Travon Nicholls has a gift – a genuine talent for baking, and he’s only 14 years old.
The very articulate Combermerian, with a fresh cake all baked and ready for delivery, sat with Bajan Vibes in his family’s Newbury, St George home as he spoke about his earliest memories of baking with his grandfather Ivan Nicholls.
“When I was barely able to stand, my grandfather loved baking; so I always used to help him break the eggs and mix up the cake batter, anything like that. He inspired me to bake,” he said simply, though he admitted that he has never asked his grandad what he thought of his skill.
“I assume he is very proud. The majority of my family is very proud,” said the soft-spoken lad.
The pride shows in his mother’s eyes. Nicole Nicholls-Hinds is all too aware that Travon takes after her father and the two have a bond that is just indefinable. It’s a friendship and a love of baking that have leapt across generations.
“To be honest, Travon is really close to my father; so it is something he came up and saw my father doing. I guess that is how it really started. But it’s not a surprise; no, because of how he came up with my dad. I’m actually really proud of him,” she said smiling.
And she would be the first to admit that when it comes to baking, she leaves it all in her son’s more than capable hands.
“He does it all on his own. I can’t help him because I can’t bake,” she confessed, laughing somewhat self-deprecatingly as she hugged her daughter, Travon’s spritely younger sister, Trashana close.
The seven-year-old chimed in every so often during the interview to remind Travon of something he might have forgotten. Their relationship too seemed like a firm one.
“I like to try different cakes. I do vanilla, chocolate, cheesecake. I might even try, well, I’ve helped with the coconut bread,” explained Travon, as Trashana reminded him that he’s also done banana bread, carrot bread and cassava pone.
“Probably the cheesecake is my favourite. Right now, I only do cherry cheesecake and the basics. I have not tried anything difficult as yet,” he said.
Asked what has kept him pursuing this hobby on his own at such a young age at which other boys might be hooked on computer games or rough-housing, Travon admitted that he did have interests beyond his ovens. Baking, for him, is simply a much loved hobby.
“That’s a good question, really. Honestly I don’t really know. Since I was doing it for such a long time, it just became a part of me. I do it mainly on weekends, but if someone orders something and they want it during the week – if it is a big order – I would bake during the week; but I mainly get orders like that during the week on Fridays. So I would come home and bake on Thursdays if I have to, but other than that, Saturday is my main day.”
He hasn’t yet had birthday orders, though he made a birthday cake just last week as a surprise for the recipient.
The 14-year-old’s baking has become so known now, that it is a kind of side business.
“My friends love it. All of them. Sometimes if I have orders I would bake on Thursdays, so they would usually tell me either on the Thursday or Friday and I would bring the cakes either on the Friday or Monday. So they would be asking what flavours I have today, because they love the red velvet.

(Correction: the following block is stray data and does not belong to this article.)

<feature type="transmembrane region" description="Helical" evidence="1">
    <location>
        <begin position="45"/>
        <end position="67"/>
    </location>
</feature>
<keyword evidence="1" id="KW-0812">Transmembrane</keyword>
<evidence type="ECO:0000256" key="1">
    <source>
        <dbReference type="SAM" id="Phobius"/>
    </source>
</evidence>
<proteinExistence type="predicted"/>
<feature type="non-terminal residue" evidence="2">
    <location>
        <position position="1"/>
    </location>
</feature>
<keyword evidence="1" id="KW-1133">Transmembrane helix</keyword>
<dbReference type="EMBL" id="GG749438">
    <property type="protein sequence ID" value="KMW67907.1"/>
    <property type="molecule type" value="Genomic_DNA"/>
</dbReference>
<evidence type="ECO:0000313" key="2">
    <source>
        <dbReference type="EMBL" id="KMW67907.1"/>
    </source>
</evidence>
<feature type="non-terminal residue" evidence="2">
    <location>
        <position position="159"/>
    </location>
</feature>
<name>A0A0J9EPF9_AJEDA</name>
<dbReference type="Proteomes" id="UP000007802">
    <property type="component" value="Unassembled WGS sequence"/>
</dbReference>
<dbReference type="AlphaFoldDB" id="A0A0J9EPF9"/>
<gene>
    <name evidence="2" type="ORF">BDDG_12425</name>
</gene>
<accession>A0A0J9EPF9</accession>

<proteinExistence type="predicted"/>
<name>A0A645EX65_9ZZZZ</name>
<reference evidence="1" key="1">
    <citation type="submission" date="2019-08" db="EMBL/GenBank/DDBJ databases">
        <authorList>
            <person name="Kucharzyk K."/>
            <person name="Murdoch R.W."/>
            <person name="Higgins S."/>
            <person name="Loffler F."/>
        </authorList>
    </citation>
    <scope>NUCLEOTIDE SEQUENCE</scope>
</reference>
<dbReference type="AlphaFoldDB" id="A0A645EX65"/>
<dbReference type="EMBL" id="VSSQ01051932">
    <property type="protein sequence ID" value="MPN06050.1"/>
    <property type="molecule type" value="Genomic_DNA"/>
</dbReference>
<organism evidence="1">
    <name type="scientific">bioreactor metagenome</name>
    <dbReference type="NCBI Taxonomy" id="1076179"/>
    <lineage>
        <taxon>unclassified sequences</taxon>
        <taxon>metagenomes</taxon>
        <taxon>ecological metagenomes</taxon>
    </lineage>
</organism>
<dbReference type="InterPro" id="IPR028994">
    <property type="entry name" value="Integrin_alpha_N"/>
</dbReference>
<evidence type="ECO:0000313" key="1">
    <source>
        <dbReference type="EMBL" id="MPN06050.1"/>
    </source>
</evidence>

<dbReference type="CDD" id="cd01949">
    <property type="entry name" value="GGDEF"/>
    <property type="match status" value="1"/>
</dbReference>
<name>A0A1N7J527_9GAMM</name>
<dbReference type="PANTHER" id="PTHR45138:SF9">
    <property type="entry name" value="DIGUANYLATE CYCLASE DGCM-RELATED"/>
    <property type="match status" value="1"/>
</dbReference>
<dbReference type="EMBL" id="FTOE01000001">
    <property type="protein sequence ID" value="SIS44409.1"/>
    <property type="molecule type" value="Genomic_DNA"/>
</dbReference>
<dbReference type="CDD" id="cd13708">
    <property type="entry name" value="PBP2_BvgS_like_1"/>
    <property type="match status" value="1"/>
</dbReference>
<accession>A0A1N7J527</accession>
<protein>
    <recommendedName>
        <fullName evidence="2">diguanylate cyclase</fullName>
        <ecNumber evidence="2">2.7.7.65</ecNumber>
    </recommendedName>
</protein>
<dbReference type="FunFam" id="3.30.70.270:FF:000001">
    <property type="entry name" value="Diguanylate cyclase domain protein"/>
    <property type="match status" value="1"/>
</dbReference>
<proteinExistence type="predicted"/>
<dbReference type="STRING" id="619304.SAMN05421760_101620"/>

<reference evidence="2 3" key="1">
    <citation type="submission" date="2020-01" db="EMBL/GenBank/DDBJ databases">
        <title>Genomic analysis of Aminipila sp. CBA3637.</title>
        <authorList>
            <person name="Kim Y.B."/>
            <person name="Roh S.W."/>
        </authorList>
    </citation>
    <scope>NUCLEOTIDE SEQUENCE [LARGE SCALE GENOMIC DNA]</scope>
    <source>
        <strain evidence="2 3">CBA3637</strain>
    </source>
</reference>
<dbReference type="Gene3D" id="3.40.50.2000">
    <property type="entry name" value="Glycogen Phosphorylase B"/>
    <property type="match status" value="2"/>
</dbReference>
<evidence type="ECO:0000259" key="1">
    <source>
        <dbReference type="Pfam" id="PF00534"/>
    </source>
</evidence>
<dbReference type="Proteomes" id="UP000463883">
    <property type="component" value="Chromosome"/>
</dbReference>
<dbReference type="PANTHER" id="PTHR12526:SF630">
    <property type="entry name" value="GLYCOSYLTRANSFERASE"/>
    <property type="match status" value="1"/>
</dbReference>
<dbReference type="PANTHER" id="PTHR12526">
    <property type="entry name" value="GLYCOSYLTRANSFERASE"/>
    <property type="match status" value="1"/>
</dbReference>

“The cupcakes are $2 for normal flavours; cheesecake are $4, and I only started doing those yesterday [Friday]; a nine-inch cheesecake would be, depending on the flavour – I do basic but I’m trying the other flavours as well – and that would be around $70,” he said listing his prices like the consummate businessman.
But how does he cope with the demand of his “clientele” and that of his school schedule? Well, no real problems there.
“It’s not really stressful for me; not at all. I only started baking and selling at the ending of last month; so when the time comes – because during this term the marks for end of term usually come from little exercises during classes during the term, but on the last term then we have exams from about week six or seven for about two to three weeks.
“During that time I will stop baking, but after exams are finished, we really don’t do much work; so I could even bake twice during the week when that time comes. During the vacation I would be baking for the first week to week and a half then I go off on holiday, and then I would probably start back at the beginning of September.”
Most of his orders at school, he said, came from teachers, while the students just bought whatever he brought.
Is this going to be a career path for the youngster? Not really. He has his sights set on being a pilot, something that has become another bonding experience between him and his grandfather who takes him to the airport every other week to watch the planes take off and come in. The air to sea transfers are the ones that most interest them.
But for now, getting ready to deliver his only order on this slow weekend, it has left more time to spend with his plane simulator before he has to get to baking for Monday morning for school and his eager customers.
- Local News
- GUYANA - Legislator who brought down gov't may have committed treason
- GUYANA - Gov't maintains position regarding incident involving Venezuelan navy
- JAMAICA - Twenty murders in first week of 2019
- Caribbean islands record three earthquakes in 24 hours
- GUYANA: Body of child found after gold mine collapses
- REGIONAL - Cruise Line warns passengers to avoid Fish Fry area in Bahamas
- Mobile App